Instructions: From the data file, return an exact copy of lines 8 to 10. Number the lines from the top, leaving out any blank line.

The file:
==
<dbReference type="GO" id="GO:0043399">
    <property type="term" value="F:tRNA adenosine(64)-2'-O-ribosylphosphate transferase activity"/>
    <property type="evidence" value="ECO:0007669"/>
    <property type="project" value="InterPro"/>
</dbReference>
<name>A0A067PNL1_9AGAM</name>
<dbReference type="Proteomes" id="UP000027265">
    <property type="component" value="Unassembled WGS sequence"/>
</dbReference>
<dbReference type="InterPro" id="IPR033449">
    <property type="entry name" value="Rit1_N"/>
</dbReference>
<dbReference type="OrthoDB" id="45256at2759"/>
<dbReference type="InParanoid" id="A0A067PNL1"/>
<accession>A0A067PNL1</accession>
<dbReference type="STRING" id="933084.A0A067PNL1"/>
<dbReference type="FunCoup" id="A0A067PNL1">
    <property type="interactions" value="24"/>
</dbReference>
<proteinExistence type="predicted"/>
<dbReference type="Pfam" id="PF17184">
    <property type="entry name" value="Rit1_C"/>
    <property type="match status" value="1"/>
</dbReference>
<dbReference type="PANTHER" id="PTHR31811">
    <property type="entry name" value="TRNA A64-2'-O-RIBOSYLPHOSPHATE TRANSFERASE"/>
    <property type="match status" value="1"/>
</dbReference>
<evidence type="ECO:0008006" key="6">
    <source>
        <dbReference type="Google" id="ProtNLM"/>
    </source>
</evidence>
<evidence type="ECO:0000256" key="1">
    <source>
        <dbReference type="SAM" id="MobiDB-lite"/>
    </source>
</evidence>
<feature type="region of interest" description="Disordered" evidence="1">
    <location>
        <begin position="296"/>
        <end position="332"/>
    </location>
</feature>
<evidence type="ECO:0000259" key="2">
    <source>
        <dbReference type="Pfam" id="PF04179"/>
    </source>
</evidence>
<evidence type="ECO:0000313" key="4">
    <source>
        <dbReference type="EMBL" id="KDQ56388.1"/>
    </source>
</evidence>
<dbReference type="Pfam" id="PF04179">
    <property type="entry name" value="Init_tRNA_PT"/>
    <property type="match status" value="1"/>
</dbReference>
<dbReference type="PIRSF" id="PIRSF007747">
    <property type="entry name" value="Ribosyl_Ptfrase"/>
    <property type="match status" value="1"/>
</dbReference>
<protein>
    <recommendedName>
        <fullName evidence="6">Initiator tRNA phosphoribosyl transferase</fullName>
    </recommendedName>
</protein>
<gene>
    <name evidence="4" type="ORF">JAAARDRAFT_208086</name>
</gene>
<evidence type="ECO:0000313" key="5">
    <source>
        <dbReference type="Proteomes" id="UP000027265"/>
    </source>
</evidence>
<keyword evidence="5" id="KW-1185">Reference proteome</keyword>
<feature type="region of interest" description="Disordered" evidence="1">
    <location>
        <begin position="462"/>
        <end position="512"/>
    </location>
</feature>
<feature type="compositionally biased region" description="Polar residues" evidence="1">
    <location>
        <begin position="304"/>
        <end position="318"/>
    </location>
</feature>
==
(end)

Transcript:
    <property type="component" value="Unassembled WGS sequence"/>
</dbReference>
<dbReference type="InterPro" id="IPR033449">